Re: Interest and Learning (was no subject)

Subject: Re: Interest and Learning (was no subject)
From: Kent Newton <KentN -at- METRIX-INC -dot- COM>
Date: Fri, 15 Mar 1996 20:43:00 PST

Hello Susan,

I'm going to start with the end of your post. You wrote:

>Maybe, if you can't stand the heat, you otta think about gettin' out of
the kitchen. ;-)

Someone else told me basically the same thing on this very subject,
except he said if I can't stand the heat, I should go cold turkey. Same

Before I address the rest of your issues, let me explain my position in
full. I am not against learning new technologies. I, too, enjoy playing
with the newest "toys." I'm a technophile who loves to get the latest
version of a software package. When I get a new program, I pore over the
manual to learn the ins and outs. I'm _for_ learning new technologies --
up to a point.

What I am against is the idea that you must know a certain piece of
technology to be marketable, as if the technology makes you an asset
instead of the core skills that make use of that technology. If you know
how to research and organize material for online use, that knowledge can
be translated to CD-ROM, WWW, Visual Basic, etc. It's the psychology of
how information is processed online that is important, not the mechanics
of how it gets online. One may know how to design the _coolest_ web
page, but if the information is inadequate or poorly conceived, the style
of the page is for naught.

On the other hand, if one knows how to gather the appropriate information
and how to organize it in the manner an on-line reader is most likely to
want to access it, one can apply the mechanics of PDF, HTML, or whatever
new technology comes along. People -- writers and employers alike --
seem to be overlooking the basic knowledge and skills in favor of the
latest fad.

Now for the rest of your quote:
<I snipped Win's and my exchange about the mad pursuit for technology,
then you added...>
>There are very few occupations today that do not require continuing
>education as a requirement for success. If you were in the medical
>field, the insurance industry, real estate, etc., you would have to
>provide proof of continuing education to remain licensed. I doubt
>you'd place much confidence in a doctor who still gave asprin to
>feverish children because "that's the way they did it when I graduated
>med school" or a paramedic who walked up to an accident victim and
>gave artificial respiration (out with the bad air -- in with the
>instead of mouth-to-mouth resuscitation (sp???). And, yes, learning
>new technology does take time -- nothing worth having comes free.

True enough. However, in all the cases the practioner must first learn
and exhibit the basic skills and knowledge. For example, the doctor must
learn the basics of anatomy, physiology, endocrinology, and so on.
Without that basic knowledge, the new skills are pointless, if not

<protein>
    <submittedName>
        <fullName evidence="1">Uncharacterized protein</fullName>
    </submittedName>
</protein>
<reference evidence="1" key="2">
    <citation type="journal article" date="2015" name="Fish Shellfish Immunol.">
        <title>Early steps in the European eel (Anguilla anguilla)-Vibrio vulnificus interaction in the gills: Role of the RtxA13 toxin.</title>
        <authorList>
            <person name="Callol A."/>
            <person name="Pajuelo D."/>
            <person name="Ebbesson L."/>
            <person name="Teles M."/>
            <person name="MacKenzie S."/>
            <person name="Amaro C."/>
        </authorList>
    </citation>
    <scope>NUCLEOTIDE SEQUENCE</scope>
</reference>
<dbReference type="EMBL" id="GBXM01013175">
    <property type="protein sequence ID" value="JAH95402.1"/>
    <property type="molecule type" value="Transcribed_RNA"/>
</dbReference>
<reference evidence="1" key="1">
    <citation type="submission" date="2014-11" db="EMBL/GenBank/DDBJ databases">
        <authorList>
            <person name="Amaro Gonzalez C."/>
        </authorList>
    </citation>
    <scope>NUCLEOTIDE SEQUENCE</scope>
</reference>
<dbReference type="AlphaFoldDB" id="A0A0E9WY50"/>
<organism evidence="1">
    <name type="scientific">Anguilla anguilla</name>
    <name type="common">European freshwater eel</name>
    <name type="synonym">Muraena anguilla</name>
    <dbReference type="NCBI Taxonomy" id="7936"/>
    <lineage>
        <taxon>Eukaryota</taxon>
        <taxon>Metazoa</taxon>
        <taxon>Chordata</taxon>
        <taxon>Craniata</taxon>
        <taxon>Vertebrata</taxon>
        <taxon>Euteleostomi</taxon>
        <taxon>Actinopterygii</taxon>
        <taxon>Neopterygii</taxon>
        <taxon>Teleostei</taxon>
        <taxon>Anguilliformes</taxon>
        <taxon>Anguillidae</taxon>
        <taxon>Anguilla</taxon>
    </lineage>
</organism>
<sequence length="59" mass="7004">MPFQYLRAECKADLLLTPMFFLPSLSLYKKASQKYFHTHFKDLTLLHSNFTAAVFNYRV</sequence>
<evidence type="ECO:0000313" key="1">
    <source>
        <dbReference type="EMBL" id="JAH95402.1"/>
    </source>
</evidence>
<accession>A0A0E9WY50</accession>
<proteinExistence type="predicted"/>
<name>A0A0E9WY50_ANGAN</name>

impossible to learn and apply. With the new technology available for
technical communications, that is not always the case. I've seen many
web pages that looked hot, but when you actually got down to reading it,
the information (what little there was) was poorly written, illogical,
confused, and sometimes downright laughable. The same applies to CD-ROM,
even manuals.

>You may not need to learn the ins and outs of HTML immediately, but
>you're shortchanging your client/employer if you don't know enough
>about it to make an intelligent decision on when and where to use
>it. We claim to be experts in the field of technical communication.
>That's what our clients/employers pay us for and it's up to us to
>remain aware of current communication methods and techniques so that
>we can design the most effective communication strategy for the products
>we document.

I agree. It is important to know the trends in the field, their
strengths, their weaknesses, and their basic structure. We do owe it to
our clients/employer to keep abreast of these things. But we also owe it
to them to make sure they don't neglect the basic skills and talents in
the mad rush to jump aboard the latest technology train.

What I am against is the idea that a writer needs to know a particular
package to be taken seriously. "Oh, you've worked with Framemaker, but
you've no experience with Pagemaker. I'm sorry, you don't have the
necessary skills." They forget that most of the skills required to
operate Framemaker port to Pagemaker. They also forget that it doesn't
matter if you can use Pagemaker if you can't also write a cogent
sentence, if you don't understand the way a reader processes the
information on the page, or if you don't know the basics of good page
design. Those are skills and knowledge that transcend the package you
use. Those are the skills I'm advocating, and those are the skills that
I'm trying to get people to acknowledge as more important.

>I find learning new technology exciting... stimulating... gratifying.
>Learning new stuff and getting to play with other people's expensive
>toys is part of the "glamour" of tech writing. If I had to do the
>same thing in the same way time after time, the occupation wouldn't
>hold me the way it does. I learn stuff. I tell other people about it.
>That's my job. I *like* what I do. Maybe, if you can't stand the
>heat, you otta think about gettin' out of the kitchen. ;-)

Again, no arguement from me there. I like learning the new stuff. I
just don't think we should favor the new stuff and neglect the basics.
And, just in case you were wonder, I have no intention of getting out of
the kitchen. 8-D

Kent Newton
Senior Technical Writer
Metrix, Inc.
kentn -at- metrix-inc -dot- com

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